1. You have two genres – sci-fi and fantasy. re both equally important to you? If so why.

My writing process and the pacing between the two genres vary wildly and I’m usually working on one tale in each genre at any given point. I don’t really have a favourite, though I think writing fantasy might come easier, as that’s where I started professionally writing. Science fiction, for me, is about hope and road-maps to those futures (even if they’re a bit dark too) and I need that to balance out the drama and scope of my fantasy worlds. Writing any genre, though, is about finding the truth of that particular story.

  1. Where do you get your inspiration?

For Nel, a lot of the inspiration understandably comes from my day job as an archaeologist, though Nel started on academic sites and I do contract work. So many of the unique places I end up and the wonderful and bizarre people I meet inspire my settings and characters. I’m also a huge “what if” person and enjoy lots of solitude and instrumental music to rattle around in my mental card catalogue.

 

  1. How long does it take you to write your first draft of an idea?

Since my process differs from genre to genre, it really depends on the project! With sci-fi it’s about four months and fantasy eight–the first half I spend dawdling and the second racing my deadline and speed writing. When not on deadline, though, I like to languish in my worlds. I’ll spend over a year fiddling with ideas outside of my main project. Once those ideas are promoted I usually have about 20% of what will be the final book (and many, many typos!).

  1. How much plotting do you do for each series?

A huge amount. I tend to be a very organized writer, in part to make order of my disorganized internal world. When I’m doing in depth revisions on a novel, I have the outline of the next book or series overview open and I’ll jot down key things that need to be paid off, or little cameos I want to include. Many main series events or character arcs are laid out by the time I’ve finished the first book in a series, even if I don’t know exactly how we’ll get there yet. That said, I re-outline at the mid point in my drafting and again at the end, so while I have to have it organized, the content itself is subject to change!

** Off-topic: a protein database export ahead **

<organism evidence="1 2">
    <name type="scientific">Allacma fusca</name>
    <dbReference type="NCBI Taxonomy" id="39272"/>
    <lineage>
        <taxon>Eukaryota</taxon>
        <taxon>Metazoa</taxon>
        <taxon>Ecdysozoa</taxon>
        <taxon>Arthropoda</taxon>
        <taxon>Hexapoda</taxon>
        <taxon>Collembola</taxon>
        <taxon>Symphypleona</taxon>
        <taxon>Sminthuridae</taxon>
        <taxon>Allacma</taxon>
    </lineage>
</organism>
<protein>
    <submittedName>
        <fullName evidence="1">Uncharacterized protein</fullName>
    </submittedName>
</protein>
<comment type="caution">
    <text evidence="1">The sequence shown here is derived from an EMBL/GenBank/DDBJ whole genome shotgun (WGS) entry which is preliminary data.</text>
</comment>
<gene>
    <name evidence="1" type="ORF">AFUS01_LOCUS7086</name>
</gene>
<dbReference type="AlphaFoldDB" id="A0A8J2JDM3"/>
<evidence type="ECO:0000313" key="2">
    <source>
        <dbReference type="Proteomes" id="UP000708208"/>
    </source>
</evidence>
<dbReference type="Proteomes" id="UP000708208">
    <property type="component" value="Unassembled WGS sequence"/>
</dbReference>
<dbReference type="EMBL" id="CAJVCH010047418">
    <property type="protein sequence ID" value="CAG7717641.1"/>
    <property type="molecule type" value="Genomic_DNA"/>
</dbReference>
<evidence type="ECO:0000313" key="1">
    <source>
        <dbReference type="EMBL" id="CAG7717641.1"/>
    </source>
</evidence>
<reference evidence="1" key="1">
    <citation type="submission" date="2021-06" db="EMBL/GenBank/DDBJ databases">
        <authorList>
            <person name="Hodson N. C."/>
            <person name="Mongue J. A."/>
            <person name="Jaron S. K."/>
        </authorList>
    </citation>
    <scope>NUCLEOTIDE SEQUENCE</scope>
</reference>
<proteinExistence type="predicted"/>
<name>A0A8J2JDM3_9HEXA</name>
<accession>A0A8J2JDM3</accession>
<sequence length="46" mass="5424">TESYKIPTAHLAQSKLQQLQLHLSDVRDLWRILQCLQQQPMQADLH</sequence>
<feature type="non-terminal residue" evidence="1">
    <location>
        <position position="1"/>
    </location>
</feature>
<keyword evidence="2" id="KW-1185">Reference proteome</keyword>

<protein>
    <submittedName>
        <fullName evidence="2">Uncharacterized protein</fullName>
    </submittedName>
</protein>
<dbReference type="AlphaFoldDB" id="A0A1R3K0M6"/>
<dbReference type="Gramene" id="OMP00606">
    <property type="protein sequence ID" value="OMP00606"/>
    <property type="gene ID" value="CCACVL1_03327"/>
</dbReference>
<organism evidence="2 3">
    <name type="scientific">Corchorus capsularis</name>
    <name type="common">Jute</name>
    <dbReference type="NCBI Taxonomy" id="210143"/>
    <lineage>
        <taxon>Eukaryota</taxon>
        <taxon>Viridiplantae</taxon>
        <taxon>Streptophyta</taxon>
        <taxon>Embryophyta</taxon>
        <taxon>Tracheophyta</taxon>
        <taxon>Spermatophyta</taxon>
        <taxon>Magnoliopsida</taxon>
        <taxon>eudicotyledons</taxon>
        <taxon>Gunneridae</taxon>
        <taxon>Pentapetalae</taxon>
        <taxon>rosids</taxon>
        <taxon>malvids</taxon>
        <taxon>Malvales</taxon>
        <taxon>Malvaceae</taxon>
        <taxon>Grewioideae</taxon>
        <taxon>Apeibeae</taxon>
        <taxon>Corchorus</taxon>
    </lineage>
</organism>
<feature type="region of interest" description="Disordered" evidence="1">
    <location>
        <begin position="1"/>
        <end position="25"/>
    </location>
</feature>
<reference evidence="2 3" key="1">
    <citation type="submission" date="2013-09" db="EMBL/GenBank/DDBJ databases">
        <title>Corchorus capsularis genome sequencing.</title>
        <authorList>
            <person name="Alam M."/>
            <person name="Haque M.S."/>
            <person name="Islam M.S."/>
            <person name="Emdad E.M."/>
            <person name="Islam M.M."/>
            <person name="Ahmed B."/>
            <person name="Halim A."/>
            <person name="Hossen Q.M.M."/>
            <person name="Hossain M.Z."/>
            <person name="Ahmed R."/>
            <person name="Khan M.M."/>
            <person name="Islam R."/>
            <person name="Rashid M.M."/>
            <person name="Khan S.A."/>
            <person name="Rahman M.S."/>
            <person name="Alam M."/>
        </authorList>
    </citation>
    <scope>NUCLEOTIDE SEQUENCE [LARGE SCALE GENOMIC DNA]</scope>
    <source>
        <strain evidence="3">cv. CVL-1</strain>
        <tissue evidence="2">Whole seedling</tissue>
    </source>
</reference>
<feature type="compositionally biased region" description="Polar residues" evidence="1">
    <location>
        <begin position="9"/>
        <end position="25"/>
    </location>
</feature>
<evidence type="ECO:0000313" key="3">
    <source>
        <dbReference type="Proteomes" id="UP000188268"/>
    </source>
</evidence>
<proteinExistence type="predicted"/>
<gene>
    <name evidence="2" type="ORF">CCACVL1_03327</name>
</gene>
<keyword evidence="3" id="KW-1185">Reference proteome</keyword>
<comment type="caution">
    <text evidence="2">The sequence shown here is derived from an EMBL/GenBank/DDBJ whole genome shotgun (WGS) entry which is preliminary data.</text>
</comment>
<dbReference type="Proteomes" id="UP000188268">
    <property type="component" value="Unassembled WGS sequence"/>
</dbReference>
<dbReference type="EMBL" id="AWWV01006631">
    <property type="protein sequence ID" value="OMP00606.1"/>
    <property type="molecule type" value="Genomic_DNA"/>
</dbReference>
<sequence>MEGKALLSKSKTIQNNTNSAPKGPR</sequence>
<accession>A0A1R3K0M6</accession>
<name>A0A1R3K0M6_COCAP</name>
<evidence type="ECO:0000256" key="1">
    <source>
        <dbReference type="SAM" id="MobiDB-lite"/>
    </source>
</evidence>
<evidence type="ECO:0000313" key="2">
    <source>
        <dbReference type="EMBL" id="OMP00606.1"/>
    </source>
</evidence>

1. Where is your favourite place to write?

While traveling! I enjoy writing on planes and trains and ferries! Movement helps me think, and a lot of my plot knots are worked out on my long commutes to project areas (don’t worry, I use voice-to-text to keep track while driving!) But honestly, nothing really beats my own desk in the early morning. It’s such a sanctuary for me.

  1. If you were one of your characters, which one would you choose and why?

This is tough–mostly because I know what they’ll have to endure! But I think I’d choose to be Firas (Blood of Titans: Restored), the fun-loving bartender from the slums and love interest for the nation’s mercurial, not-quite-human king. I love his bar and sense of community, not to mention his dancing skills are fantastic! I also adore Azimir, but honestly, I’d just like to have him as a best friend. Everyone needs an Azimir in their life.

 

  1. You are an advocate for disabled and queer representation in your work. May we ask what prefaced that decision?

Short answer is, of course, why wouldn’t I? I wanted to write characters, who are like myself–I’m gender queer, pansexual, and disabled. Growing up, especially as a teen, it was really hard to find books with characters, who loved and felt the way I do. Queer representation is something that is necessary for our communities and so much of it is tragic or stereotypes, or written for the straight, cis gaze. I wanted to actually write our stories from within. Then, five years ago I discovered that my “aches and pains” were actually a degenerative autoimmune condition that attacks my connective tissue. My way of navigating the world has changed drastically since then, but nothing sparks the imagination like being limited. I aim to write worlds and characters to show all we can do, rather than fall back on harmful tropes. Fiction, especially SFF, is a perfect medium for exploring how we want our world to look and how to make it more accessible and accepting.